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Nancy, Are you George Stadell's daughter? We've had a hard time finding much info on any of his boats, hard as we've searched since buying our beloved Vagabond 38 four years ago. One fellow 38 owner who we met here in San Diego actually called Stadell and chatted with him many years ago...is he still alive? We are so comfortable living aboard, and continually impressed with the warm and practical design, not to mention the wonderful way she handles at sea. We've dabbled at thinking we'd "trade up" but are aghast at what other people consider tasteful and practical yacht interiors...most boats look like RV's these days, but not Mr. Stadell's, bless him! Hats off to him, Diana
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post #7 of 23 Old 02-03-2012
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love it
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post #8 of 23 Old 02-12-2012
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1984 42' Hull# 64

I have owned my Vag 42 for 6 years now and have done too many repairs to mention. I do take extensive pictures of all my repairs so email me and I'll send you a list of what I've done so far and any pictures you want. I love this boat. It does have crap plywood under the beautiful teak sole and the stainless used on mine is junk at best. I think most of my boats damage was due to the horrible care she got as a youngster. I can't think of a better 42' boat to be in heavy weather. She handles big seas very well. 42vagabond@gmail.com
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Last edited by Helimech; 02-12-2012 at 07:42 AM.
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post #9 of 23 Old 02-12-2012
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We've got a 1985 Vagabond 39, which although it was from a different designer it was built in the same yard (Bluewater Yacht Builders.)

While I cannot talk to the sailing attributes of the 42, I can offer a few of my discoveries about the build quality of the BYB yard. Of course, your mileage may vary.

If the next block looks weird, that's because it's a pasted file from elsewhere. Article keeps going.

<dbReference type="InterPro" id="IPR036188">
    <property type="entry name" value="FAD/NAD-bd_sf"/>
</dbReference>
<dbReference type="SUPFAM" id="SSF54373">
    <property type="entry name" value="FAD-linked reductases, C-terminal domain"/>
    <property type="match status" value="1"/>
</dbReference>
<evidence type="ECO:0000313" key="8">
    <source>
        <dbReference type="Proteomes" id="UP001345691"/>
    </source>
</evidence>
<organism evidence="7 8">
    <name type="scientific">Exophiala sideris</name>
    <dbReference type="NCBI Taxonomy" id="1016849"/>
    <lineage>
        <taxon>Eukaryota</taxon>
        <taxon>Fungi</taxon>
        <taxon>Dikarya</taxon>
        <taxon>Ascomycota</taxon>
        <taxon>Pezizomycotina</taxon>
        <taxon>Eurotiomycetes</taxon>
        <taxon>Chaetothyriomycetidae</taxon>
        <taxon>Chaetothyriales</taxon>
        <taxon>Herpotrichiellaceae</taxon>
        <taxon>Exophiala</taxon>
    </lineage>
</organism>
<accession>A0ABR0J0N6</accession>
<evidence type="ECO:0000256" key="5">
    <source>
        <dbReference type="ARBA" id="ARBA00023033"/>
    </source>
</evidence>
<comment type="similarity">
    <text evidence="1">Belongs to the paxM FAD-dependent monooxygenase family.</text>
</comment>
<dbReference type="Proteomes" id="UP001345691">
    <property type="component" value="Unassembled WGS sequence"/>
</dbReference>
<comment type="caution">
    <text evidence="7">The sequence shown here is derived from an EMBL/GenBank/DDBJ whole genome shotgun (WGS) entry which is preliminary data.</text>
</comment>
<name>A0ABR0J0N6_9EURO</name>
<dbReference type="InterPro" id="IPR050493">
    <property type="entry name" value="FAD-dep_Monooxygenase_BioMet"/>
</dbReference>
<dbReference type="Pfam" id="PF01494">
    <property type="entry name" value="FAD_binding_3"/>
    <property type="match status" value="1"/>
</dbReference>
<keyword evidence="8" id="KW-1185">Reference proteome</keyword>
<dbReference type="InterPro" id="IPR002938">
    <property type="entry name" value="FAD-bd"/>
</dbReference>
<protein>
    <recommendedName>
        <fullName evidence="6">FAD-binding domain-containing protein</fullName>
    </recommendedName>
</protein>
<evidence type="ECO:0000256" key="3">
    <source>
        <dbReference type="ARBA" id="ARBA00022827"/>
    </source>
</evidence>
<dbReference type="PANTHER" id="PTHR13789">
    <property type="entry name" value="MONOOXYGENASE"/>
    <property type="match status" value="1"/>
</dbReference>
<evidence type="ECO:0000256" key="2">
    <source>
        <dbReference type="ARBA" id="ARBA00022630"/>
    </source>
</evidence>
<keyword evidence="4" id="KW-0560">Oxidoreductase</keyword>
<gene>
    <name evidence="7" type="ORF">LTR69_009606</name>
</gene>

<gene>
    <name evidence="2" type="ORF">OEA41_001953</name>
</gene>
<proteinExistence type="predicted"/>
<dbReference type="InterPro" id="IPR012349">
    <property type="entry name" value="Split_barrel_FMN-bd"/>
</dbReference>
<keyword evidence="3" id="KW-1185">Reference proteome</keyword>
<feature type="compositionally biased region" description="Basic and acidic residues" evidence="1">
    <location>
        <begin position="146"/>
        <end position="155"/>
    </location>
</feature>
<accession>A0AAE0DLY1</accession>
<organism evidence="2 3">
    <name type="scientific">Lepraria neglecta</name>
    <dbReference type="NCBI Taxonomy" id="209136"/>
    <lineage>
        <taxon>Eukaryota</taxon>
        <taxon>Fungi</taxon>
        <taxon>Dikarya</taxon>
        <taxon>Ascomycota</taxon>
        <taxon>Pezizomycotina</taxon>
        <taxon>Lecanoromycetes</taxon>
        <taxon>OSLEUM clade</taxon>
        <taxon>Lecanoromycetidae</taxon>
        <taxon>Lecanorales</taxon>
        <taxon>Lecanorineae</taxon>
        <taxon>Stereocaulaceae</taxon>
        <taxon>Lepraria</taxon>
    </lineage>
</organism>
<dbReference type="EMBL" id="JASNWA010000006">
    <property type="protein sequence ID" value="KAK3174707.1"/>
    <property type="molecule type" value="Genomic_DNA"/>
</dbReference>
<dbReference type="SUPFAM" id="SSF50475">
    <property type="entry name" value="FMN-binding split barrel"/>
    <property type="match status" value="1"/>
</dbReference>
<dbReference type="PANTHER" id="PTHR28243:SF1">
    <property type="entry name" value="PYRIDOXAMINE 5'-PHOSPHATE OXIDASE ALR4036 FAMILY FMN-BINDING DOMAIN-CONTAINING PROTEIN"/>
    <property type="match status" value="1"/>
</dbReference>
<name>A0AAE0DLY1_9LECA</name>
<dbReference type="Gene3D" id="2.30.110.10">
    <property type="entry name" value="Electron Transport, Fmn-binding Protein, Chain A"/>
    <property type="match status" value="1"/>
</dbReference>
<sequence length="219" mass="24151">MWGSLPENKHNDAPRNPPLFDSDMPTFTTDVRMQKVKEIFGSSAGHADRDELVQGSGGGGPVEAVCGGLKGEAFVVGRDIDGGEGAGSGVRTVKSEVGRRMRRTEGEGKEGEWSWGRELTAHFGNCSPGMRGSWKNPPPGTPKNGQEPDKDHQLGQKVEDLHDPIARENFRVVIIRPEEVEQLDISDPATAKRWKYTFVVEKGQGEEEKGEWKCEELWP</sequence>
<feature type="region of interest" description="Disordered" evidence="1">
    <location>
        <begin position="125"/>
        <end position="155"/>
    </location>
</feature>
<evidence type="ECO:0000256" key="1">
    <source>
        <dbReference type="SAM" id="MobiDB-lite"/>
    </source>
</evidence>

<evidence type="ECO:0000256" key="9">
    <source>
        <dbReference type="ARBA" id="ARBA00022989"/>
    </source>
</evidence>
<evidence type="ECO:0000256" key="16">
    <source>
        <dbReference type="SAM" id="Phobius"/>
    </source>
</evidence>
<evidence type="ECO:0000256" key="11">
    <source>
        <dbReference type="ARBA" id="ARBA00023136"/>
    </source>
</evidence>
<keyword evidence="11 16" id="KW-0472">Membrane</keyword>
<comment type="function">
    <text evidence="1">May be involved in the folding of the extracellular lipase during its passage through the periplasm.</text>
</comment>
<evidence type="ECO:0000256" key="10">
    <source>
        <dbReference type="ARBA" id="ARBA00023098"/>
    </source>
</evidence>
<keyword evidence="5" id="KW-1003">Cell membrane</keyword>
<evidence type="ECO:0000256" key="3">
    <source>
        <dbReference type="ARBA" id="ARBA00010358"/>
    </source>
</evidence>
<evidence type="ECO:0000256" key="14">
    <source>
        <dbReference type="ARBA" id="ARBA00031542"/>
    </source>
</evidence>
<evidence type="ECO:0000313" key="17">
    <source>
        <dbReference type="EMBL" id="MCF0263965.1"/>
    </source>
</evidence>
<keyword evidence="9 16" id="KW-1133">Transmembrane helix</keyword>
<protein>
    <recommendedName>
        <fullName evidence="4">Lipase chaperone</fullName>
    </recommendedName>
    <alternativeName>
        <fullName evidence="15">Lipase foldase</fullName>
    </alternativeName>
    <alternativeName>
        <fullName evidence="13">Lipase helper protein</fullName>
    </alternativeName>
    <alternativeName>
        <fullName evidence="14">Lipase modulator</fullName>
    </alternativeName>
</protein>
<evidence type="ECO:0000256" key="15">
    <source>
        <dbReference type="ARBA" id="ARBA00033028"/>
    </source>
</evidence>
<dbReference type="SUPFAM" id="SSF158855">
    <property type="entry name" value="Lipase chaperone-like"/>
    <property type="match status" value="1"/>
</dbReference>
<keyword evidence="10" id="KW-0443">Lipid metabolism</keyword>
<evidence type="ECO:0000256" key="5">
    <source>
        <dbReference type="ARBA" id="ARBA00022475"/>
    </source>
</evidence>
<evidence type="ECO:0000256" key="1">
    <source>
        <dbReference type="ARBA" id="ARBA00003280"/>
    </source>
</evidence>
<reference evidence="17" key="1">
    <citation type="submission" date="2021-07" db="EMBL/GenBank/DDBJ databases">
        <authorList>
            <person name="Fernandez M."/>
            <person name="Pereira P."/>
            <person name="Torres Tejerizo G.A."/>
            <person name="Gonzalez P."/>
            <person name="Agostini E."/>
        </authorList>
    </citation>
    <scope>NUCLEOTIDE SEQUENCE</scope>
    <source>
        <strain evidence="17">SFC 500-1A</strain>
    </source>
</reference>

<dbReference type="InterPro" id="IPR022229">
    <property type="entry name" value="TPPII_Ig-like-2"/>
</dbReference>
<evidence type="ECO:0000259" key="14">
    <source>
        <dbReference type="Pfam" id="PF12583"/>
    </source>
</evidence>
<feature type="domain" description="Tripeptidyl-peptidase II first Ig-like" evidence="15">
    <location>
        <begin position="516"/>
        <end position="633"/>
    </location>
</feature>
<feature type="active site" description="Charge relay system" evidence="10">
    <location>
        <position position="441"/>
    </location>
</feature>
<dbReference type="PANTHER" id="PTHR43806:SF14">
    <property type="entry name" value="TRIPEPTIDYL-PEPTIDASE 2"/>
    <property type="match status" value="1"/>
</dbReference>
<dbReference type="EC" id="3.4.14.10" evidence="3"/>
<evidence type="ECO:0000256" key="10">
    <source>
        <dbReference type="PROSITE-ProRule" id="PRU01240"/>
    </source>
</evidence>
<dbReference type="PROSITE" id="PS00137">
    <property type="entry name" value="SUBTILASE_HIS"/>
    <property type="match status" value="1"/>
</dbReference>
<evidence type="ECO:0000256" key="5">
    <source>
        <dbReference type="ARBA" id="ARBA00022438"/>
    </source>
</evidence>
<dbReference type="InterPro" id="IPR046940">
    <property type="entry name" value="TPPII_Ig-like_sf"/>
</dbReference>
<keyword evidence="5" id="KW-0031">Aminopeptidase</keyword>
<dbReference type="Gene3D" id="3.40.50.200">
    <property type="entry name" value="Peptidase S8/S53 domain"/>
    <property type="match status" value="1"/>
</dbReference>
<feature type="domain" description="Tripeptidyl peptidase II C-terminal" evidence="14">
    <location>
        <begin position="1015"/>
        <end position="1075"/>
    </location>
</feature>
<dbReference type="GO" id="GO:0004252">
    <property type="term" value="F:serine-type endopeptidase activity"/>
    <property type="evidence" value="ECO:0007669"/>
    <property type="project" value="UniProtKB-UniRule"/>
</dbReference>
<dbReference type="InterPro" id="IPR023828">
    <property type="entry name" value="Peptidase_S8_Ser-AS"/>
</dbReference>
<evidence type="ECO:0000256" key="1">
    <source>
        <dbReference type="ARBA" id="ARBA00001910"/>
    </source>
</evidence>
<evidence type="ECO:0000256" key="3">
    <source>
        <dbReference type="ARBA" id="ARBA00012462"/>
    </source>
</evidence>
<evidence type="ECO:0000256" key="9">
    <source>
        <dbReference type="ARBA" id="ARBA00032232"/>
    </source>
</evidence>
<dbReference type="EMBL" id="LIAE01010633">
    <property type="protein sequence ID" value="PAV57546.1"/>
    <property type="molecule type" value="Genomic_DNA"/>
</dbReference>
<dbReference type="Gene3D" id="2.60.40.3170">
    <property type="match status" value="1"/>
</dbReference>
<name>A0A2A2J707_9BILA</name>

Overall, we've been very happy with our 39. We've done the Loop in her, and it's taken us places we've enjoyed immensely.

While the rich teak interior is a major selling point, keep in mind that this was all done as a "one off." If you ever need to have interior repair work done, then restoring it back to its original look means that someone's gonna spend a fair amount of time milling teak to get it back right.

The most important thing to do is to ensure that whoever you hire to do the survey knows his/her business.

Things to check for:

1. Soft decks. If the 42 was built with teak decks, then chances are good the screw holes have allowed water to penetrate into the plywood core. The coring of our decks was probably not marine grade ply (based on what I've pulled out of some soft spots), and therefore warrant close inspection.

2. Fuel tanks. Ours were steel, covered with a layer of fiberglass. While the theory was likely that the glass would serve as a barrier coat to protect the tanks, all it actually did was to trap water between the glass and steel. They finally failed last winter, and the replacement project is ongoing -- suffice it to say that it is a pretty major job.

3. Chain plates. While ours seem to be holding up well, it's really hard to tell with certainty. They are glassed into the hull, and buried behind cabinetry. Should they ever fail, replacement is gonna be a major expense.

4. Hull lay-up. While the hull is solid glass, we had issues with many areas of the roving that were resin starved. This allowed water to accumulate and become trapped within the hull. Again, not a complicated fix but it certainly was time consuming and a PITA.

5. Wiring. The wiring used was not tinned marine grade wire. Be on the look out for overall condition, which may indicate whether or not a complete rewiring project will be needed in the near future.

6. Stainless. As mentioned earlier, the stainless used in the yard was not 316L and be on the look out for crevice corrosion.

Anyway, just a few things to consider should you move towards purchasing.

All the best,
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post #10 of 23 Old 02-24-2012
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I recently spent 2 weeks crewing aboard a Vagabond 42 named 'Fellowship' on an offshore shakedown cruise from North Carolina to Florida.

I made an in depth video tour of this Vagabond 42's deck and interior, and also of our sailing adventure and posted them to

Vagabond 42 Fellowship: North Carolina to Florida, Nov 2011 - YouTube

I hope it's interesting and useful..